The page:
Should a new grad try ED or not? - pg.2 | allnurses

Should a new grad try ED or not? - page 2

Hi everyone, I just finished nursing school and studying for NCLEX while looking for a job at the same time. I interviewed at a hospital that has the largest number of ER patient intake in New... Read More

  1. Visit  nurseangel47 profile page
    0
    Girl! Heck yeah, DO IT! If I could handle a frenetic environment and were twenty years younger, I'd go for it in a New York minute! God bless you in your decision....it will be right for you. Only you can decide what you can chew once it's biten off!
    Good luck...let us know what you decided and we're behind you 100 percent in whatever it is you want to try.
  2. Visit  JoeMacERRN profile page
    0
    Good luck guys, be sure and buy some nursing liability insurance. When your working off your license, you'll see how much difference there is between being a tech in a busy ED and being an new grad RN.
  3. Visit  canoehead profile page
    0
    11-12 patients per nurse is way too many. I would decline the position even though I've been a nurse for 17 years, and am currently in the ER.

    12-13 weeks is too short an orientation for a new grad IMO. Maybe OK for med/surg, but the ER has more new skills, and more variety to deal with.

    Go to a hospital that has taken new grads in the ER before, has 3-5 patients per nurse, and a consistent preceptor with a written plan. I think a level I trauma would be best because they get the scary cases every day, and you will learn quickly. They are also a teaching hospital, and will have staff that are used to helping the newbies along. Ask specifically about the staff during your interview- are they a cutthroat group, or supportive? ER can be trial by fire- you don't need extra flames from your coworkers.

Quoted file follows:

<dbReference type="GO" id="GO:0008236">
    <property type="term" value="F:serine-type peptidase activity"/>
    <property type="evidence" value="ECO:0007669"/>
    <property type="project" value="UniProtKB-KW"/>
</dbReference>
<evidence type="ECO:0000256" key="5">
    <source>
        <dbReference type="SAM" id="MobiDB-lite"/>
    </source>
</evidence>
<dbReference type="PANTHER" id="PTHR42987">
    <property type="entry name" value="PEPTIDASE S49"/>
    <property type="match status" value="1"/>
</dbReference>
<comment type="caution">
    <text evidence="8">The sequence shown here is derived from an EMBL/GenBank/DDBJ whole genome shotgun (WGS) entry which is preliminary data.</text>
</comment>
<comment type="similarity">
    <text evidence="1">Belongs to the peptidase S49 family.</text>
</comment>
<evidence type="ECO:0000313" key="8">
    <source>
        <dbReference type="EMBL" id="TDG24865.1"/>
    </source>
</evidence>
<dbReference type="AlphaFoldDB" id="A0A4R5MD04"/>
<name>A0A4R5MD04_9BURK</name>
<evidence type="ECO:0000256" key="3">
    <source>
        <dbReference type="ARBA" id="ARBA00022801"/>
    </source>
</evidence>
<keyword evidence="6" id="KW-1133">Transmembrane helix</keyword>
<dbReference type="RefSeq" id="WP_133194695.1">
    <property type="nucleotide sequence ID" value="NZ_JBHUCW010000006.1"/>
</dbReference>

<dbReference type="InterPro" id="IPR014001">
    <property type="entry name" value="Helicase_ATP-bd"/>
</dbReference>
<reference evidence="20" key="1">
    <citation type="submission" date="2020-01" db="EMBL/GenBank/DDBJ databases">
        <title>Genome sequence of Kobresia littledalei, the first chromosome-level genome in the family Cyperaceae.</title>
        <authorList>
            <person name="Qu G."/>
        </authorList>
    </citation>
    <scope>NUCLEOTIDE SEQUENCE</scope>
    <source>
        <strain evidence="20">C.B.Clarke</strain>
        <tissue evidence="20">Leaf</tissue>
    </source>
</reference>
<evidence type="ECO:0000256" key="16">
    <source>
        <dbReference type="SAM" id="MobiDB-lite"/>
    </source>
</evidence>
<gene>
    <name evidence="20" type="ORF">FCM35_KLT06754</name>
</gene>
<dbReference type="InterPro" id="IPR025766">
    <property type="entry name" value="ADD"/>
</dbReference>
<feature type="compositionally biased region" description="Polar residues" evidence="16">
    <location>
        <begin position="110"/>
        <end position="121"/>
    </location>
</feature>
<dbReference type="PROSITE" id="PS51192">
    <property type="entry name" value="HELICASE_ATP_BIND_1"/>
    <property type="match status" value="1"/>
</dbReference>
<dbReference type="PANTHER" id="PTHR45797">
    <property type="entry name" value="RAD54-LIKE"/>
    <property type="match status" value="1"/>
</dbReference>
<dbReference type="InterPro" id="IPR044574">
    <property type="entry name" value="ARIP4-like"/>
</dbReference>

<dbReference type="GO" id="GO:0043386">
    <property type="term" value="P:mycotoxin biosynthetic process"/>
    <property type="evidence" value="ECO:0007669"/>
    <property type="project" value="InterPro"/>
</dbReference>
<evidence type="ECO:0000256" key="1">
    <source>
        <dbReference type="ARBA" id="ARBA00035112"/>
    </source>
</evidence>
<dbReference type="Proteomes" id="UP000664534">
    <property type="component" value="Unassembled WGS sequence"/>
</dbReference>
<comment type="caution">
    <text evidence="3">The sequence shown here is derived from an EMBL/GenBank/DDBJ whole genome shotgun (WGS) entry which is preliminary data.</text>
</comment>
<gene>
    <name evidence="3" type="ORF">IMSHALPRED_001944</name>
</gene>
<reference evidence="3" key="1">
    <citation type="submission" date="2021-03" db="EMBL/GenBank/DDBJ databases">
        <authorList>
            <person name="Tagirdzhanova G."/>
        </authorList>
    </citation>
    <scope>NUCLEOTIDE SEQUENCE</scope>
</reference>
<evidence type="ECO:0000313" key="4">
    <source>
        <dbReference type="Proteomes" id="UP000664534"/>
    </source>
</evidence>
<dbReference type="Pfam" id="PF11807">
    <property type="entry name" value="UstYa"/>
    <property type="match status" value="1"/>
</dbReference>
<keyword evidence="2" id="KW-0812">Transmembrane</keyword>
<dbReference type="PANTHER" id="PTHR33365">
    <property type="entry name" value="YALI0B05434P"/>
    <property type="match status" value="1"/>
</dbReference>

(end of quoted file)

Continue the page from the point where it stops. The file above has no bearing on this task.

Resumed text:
4. Visit  KodieRN profile page
    0
    Look into area teaching Hospitals like Hackensack, or Newark University, or NYC and see if any of them have a "New Grad ED internship". Most are some
    where in the area of 48wk precep programs. Learn while getting paid.
  5. Visit  CEN35 profile page
    0
    I started in ER out of school. The first 3-4 months seemed overwhelming. After that the learning curve dropped a little bit at a time over the next two years. After 2 years I was completely comfortable. I stayed there 7 years, then went to PACU. However, I also work ER at a different hospital still.

    It's up to you. Not every unit or floor is for every person, only you know that.
  6. Visit  paphgrl profile page
    0
    I started my career in the ER. After nine months, I asked for a transfer to med/surg. I realised my lack of expreience was putting my patients in danger. I will return to the ER in a few months with a solid background in patient care.
    It was a difficult decision. I loved every minute in the Er. It was a horrible way to start my career. I am only just now getting my confidence back.
  7. Visit  shannclt profile page
    0
    Quote from paphgrl
    I started my career in the ER. After nine months, I asked for a transfer to med/surg. I realised my lack of expreience was putting my patients in danger. I will return to the ER in a few months with a solid background in patient care.
    It was a difficult decision. I loved every minute in the Er. It was a horrible way to start my career. I am only just now getting my confidence back.
    I am sorry to hear that your experience was negative. I started a tech job a year ago to make sure that I would be able to handle the ER as a nurse. I know it won't be easy, but feel like I have a strong start with understanding the flow and staff. Only time will tell.
  8. Visit  level1_traumaRN profile page
    0
    Hey...guess what I graduated in May...started at a level 1 trauma center june 12th with NO prior experience!! I feel I had a great orientation/preceptor...I have been on my own since November and I feel like I've done good. I couldn't imagine ANYTHING else...floor nursing isn't for me...it's all about the Adrenaline rush for me and ER nursing :-) it's a work of art...go for it!! Never second guess yourself, I'm glad I didn't!!
  9. Visit  lineandlab profile page
    0
    I think that you can go into the ED as a new grad but I would be very careful about where you go. Ask about the nurse patient ratio and make sure they have a good orientation program. Ask if you can shadow a nurse for a day and get a feel of the people in the department. Even after orientation you are going to get beat up occasionally. But if you have a good orientation and the people you are working with are willing to help you can hang. Not impossible for a new grad to go into the ED but I would be selective about where I went


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